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Does Private Equity Belong in Defined Contribution Plans?

Increasingly, dynamic, high-growth companies are staying private, closing off significant options for workplace retirement savers. But putting a traditional PE fund inside a 401(k) plan would bring more problems than it solves.

According to Preqin’s 2020 Private Equity & Venture Capital Report, there are now more than 18,000 private equity funds, with assets under management exceeding $4 trillion. A combination of factors has led to the dramatic growth: The low interest rate environment experienced from 2008 through 2021; the potential for PE to enhance portfolio returns from an illiquidity risk premium; the shrinkage in the public markets, especially for small stocks (the Sarbanes-Oxley Act of 2002 dramatically increased the costs of being a public company, causing many to stay private longer; there are fewer public companies than there were 40 years ago, and current listings are on average much larger than 20 years ago); and the potential for alpha through the active selection and assistance to companies not accessible in public markets.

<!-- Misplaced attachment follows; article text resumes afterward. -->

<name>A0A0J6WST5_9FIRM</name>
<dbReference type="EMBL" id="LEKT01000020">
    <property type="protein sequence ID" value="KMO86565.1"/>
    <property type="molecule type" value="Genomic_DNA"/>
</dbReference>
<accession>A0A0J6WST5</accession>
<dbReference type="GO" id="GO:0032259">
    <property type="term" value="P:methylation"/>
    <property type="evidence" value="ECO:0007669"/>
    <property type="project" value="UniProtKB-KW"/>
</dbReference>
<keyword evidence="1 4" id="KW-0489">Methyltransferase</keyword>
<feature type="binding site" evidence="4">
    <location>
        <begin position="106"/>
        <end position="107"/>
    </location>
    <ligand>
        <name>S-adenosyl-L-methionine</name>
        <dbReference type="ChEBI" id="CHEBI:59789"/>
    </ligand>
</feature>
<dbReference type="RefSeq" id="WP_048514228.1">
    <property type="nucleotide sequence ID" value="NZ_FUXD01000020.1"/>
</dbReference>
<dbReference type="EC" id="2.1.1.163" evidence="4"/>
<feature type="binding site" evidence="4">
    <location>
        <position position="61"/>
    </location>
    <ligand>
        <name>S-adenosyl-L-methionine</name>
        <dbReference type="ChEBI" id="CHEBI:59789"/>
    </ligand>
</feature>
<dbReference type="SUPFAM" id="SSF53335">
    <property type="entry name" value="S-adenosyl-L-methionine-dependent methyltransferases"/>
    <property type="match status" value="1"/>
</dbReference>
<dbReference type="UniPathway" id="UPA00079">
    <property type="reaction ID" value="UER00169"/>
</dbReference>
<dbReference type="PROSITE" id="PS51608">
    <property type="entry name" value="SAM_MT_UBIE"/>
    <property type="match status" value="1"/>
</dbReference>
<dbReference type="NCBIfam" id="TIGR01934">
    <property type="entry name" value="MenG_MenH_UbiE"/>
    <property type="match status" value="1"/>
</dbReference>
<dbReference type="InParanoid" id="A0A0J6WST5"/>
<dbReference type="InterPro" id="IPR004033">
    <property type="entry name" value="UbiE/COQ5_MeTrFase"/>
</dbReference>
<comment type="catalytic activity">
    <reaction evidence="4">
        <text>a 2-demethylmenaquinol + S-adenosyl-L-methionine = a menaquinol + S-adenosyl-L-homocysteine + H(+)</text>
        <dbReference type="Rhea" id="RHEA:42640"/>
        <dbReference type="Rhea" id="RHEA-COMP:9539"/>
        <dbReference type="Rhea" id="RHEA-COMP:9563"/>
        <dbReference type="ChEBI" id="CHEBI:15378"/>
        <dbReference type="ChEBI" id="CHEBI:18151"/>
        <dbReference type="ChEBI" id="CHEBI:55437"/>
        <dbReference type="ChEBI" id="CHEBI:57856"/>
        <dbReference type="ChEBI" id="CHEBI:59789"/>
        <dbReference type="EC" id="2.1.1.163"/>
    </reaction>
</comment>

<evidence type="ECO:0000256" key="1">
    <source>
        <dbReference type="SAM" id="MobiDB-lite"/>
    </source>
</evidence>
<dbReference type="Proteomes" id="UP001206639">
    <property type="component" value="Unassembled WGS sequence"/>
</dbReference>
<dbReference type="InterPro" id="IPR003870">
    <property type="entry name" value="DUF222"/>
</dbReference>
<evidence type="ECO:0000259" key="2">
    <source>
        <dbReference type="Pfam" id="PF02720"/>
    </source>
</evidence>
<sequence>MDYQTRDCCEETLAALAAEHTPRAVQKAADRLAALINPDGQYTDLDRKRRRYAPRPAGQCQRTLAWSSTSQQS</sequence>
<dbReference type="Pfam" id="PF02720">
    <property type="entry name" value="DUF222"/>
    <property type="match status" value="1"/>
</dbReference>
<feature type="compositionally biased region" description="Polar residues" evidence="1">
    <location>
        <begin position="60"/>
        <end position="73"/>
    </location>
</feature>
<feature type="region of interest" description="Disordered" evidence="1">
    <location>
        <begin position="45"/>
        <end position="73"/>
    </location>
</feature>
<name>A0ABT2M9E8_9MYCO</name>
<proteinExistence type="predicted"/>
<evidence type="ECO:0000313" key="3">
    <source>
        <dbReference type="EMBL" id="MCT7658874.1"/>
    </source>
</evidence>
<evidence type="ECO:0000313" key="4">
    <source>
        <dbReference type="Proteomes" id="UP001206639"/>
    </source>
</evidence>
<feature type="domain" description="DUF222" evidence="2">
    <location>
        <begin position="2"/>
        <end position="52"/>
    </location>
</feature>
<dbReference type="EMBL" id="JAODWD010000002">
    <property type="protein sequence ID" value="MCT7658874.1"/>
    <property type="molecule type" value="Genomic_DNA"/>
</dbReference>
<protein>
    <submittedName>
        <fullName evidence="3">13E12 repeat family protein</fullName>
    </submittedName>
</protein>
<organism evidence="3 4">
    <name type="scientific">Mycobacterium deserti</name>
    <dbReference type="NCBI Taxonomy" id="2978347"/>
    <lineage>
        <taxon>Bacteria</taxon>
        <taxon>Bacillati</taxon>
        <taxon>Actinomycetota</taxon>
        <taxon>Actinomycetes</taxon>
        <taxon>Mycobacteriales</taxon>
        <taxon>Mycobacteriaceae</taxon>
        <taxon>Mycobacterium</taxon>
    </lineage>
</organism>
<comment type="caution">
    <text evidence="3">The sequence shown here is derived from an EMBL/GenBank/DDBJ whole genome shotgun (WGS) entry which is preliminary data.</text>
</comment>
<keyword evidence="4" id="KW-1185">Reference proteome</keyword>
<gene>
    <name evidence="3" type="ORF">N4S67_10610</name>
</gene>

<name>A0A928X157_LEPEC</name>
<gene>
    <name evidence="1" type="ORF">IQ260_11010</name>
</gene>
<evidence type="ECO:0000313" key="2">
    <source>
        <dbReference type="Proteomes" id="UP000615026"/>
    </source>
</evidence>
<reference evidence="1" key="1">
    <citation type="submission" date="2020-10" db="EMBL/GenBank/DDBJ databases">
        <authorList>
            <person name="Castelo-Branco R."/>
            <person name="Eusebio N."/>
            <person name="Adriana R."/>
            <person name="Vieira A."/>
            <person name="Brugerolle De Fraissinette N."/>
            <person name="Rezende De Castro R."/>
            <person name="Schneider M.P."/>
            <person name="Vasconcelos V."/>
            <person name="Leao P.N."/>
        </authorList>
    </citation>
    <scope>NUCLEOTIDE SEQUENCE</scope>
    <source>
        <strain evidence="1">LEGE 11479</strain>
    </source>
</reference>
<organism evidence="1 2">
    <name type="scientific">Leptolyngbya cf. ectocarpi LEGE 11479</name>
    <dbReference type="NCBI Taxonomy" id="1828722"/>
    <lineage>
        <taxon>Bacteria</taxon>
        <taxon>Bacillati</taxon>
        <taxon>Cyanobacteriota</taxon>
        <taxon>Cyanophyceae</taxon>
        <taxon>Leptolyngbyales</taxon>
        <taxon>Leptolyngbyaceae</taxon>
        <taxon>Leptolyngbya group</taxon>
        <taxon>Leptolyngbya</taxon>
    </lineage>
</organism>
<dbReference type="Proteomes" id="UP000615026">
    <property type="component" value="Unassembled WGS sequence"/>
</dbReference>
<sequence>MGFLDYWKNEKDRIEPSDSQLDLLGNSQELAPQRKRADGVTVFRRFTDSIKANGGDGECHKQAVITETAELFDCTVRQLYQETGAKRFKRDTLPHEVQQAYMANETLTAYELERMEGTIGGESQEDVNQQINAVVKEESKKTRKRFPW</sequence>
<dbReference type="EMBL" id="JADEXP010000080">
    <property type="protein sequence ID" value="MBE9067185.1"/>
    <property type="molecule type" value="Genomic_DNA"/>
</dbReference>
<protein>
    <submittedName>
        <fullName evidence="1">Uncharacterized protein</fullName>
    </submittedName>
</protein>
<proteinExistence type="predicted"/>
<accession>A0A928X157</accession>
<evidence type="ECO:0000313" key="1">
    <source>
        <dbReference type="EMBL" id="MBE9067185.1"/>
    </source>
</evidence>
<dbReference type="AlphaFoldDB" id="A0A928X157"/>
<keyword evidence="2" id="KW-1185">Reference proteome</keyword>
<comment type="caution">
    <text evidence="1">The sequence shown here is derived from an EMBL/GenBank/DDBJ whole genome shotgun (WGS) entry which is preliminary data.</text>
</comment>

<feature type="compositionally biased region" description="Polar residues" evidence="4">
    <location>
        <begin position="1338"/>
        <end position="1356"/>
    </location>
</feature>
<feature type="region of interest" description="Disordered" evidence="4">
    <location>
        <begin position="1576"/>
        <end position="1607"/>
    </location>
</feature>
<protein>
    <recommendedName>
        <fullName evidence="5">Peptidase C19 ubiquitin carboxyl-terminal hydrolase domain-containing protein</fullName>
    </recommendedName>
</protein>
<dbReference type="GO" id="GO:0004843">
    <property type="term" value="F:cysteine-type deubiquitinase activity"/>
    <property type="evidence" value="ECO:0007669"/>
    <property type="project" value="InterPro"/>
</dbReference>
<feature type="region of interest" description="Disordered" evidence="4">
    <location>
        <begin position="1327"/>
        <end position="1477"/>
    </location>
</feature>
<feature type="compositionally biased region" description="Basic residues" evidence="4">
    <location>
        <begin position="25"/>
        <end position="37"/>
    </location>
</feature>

For all those reasons, PE firms are pushing for a place in defined contribution (DC) retirement plans.  

Investors that use private equity believe that the benefits outweigh the unique challenges not present in publicly traded assets, such as complexity of structure, capital calls, illiquidity, lack of transparency and high costs. The fact is that many portfolio companies held by private equity buyout funds would be characterized as small-cap value stocks if they were publicly listed. The decline in public listings and growth of PE over the past two decades represents a shift in the ability of retail investors to diversify, and as buyout and growth equity PE funds increasingly focus on innovative health care and technology companies, investors willing to assume the higher risk can get exposure to sectors that offer potentially higher returns.

Gregory Brown, Keith Crouch, Andra Ghent, Robert Harris, Yael Hochberg, Tim Jenkinson, Steven Kaplan, Richard Maxwell and David Robinson, authors of the study “Should Defined Contribution Plans Include Private Equity Investments?,” published in the fourth quarter 2022 issue of the Financial Analysts Journal, evaluated the pros and cons. While their analysis focused primarily on PE buyout funds, much of their qualitative analysis applies equally to other types, such as real estate, infrastructure, natural resources, venture capital and private credit.